This dilemma can be controversial and press the boundaries of heated debates in regards to quarantine of the exposed to reduce the spread of a communicable disease. Quarantine has been implemented using different standards and techniques all over the world; however, the question of if these practices are ethical continues to be a prominent focus for public health officials, the media and the public at large. The bottom line when it comes to quarantine; does the benefit of enforcing quarantine outweigh the consequence to public health if no quarantine was enforced? This article will discuss the ethical issues that arise from the use of quarantine to prevent the spread of a disease.
There are many ethical principles that should be considered when the use of quarantine is deemed necessary. According to Beauchamp (1989) there are four major ethical principles which are autonomy, beneficence, non-maleficence, and justice. Each of these ethical principles is equally important and can be applied in a variety of scenarios. For example, a patient who is quarantined for having a communicable and quarantinable disease must be cared for by health care workers, doctors, nurses and public health officials in a manner that is consistent with these ethical principles. This means that quarantined persons still have their right to make choices about the treatment they are to receive (autonomy). In addition, because quarantined persons are in the care of health officials and doctors, their treatment falls under the obligation that the treatment provided will not do more harm to them and rather overall be more beneficial than consequential. Although these standards of practice and care have been adopted in the united States there are still many questionable cases that have failed to live up to these basic principles.
Beneficence and Non-maleficence
Beneficence and non-maleficence both in theory help to ensure that any treatment a patient receives will not harm them. At the same time no health care provider can guarantee that any treatment given will be beneficial to their “net health”. The Center for Disease Control (CDC) has outlined four additional ethical principles specific to the use and implementation of quarantine. These principles are the harm principle, the proportionality principle, the reciprocity principle and the transparency principle (Dwyer, 2009). The harm principle and the reciprocity principle fall under the prima facie principle of beneficence and non-maleficence. The harm principle states that the “Benefits would surpass the harm” (Dwyer, 2009). In addition, the reciprocity principle states that individuals subjected to quarantine procedures receive some benefit in exchange for the loss of their liberties which include societies assistance by: providing food, shelter, care and services needed (Dwyer, 2009). These conditions are not always met as was seen in the Arizona case of Tuberculosis. This principle is important to medical and public health officials because they have an ethical obligation to provide these most basic considerations for the ill. In sum, if these conditions are not met and the lack of ethical standards becomes public perception then infected persons will in turn be less likely to seek medical treatment if they believe to have been exposed to a communicable disease. This would put the entire population at a much greater risk.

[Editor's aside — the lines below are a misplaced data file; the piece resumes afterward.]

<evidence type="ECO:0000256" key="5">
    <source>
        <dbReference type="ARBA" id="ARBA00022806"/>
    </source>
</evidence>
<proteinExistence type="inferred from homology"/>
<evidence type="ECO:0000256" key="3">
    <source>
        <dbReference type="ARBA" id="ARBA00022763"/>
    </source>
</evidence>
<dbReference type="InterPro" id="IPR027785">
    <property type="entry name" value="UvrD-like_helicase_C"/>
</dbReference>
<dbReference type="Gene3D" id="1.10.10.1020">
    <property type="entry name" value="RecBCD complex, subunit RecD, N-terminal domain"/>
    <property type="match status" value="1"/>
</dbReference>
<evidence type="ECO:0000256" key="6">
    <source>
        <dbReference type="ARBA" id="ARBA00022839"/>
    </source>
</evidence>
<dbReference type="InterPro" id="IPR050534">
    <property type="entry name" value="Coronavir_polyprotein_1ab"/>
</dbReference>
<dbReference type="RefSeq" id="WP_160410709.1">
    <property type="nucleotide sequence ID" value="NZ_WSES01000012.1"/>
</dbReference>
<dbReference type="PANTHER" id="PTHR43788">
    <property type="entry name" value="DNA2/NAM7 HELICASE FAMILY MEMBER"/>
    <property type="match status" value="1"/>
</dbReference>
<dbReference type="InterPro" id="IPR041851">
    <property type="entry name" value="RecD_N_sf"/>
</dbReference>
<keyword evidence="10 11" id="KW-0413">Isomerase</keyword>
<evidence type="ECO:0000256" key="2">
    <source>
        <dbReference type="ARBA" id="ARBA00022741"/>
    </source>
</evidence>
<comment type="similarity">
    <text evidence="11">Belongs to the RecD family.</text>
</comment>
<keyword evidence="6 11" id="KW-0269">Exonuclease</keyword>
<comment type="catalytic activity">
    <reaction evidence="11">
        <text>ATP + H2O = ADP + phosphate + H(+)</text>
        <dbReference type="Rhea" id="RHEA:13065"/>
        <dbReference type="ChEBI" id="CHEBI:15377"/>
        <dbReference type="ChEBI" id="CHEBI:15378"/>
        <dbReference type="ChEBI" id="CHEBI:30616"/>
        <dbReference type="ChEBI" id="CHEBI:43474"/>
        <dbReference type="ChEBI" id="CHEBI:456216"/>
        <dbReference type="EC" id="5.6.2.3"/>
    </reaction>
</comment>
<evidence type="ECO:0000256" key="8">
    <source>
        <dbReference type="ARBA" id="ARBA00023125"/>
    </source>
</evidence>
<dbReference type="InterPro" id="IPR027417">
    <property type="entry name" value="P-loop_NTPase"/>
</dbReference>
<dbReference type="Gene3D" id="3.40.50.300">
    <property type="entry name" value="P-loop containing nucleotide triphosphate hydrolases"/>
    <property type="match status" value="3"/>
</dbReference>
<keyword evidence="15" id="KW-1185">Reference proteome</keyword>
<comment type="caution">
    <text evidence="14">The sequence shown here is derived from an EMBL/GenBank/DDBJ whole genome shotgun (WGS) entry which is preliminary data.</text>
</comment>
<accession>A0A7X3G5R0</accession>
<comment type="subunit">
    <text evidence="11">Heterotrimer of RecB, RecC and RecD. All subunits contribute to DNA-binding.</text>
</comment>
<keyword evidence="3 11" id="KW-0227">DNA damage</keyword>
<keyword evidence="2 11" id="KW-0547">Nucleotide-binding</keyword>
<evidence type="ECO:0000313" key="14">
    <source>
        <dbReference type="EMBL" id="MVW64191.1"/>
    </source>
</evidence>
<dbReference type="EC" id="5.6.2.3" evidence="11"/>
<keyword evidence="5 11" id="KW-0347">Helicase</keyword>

Some of the issues that may arise are legal implications, public resistance and loss of trust by the public which are all dangerous outcomes that must be avoided. If these conditions are left unchecked, the standard of care and legitimacy of the treatment of patients in quarantine would be at risk. The basic point of having these principles in place is to protect the patients and be able to provide fair, ethical and proper treatment for the sick. If the overall goal is not to do more damage than good then these standards must be upheld. This includes, as previously stated, providing services needed, as well as basic amenities. For example, if a person is held in quarantine for an extended length in time, alone, the person could develop mental illnesses and or social disorders. If these matters are not addressed then the persons net health benefit decreases.
This article has discussed some of the ethical issues that can arise from the use of quarantine to prevent the spread of a disease. The four major ethical principles: autonomy, beneficence, non-maleficence, and justice are merely focal points in the wide array of ethical issues that surrounds the topic of quarantine. Moreover, the principle of beneficence and non-maleficence is perhaps one of the most important factors. All in all, the ideas behind these ethical ideals are to do more good than harm and to provide treatment for the patient while protecting the health of the public at large.
Beauchamp T., Childress J. (1989). Principles of Biomedical Ethics. 3rd ed. New York, Oxford: Oxford University Press.
Dwyer, S. (2009). Quarantine and Ethics. CDC San Francisco Quarantine Station. Retrieved from http://www.slideserve.com/duff/quarantine-and-ethics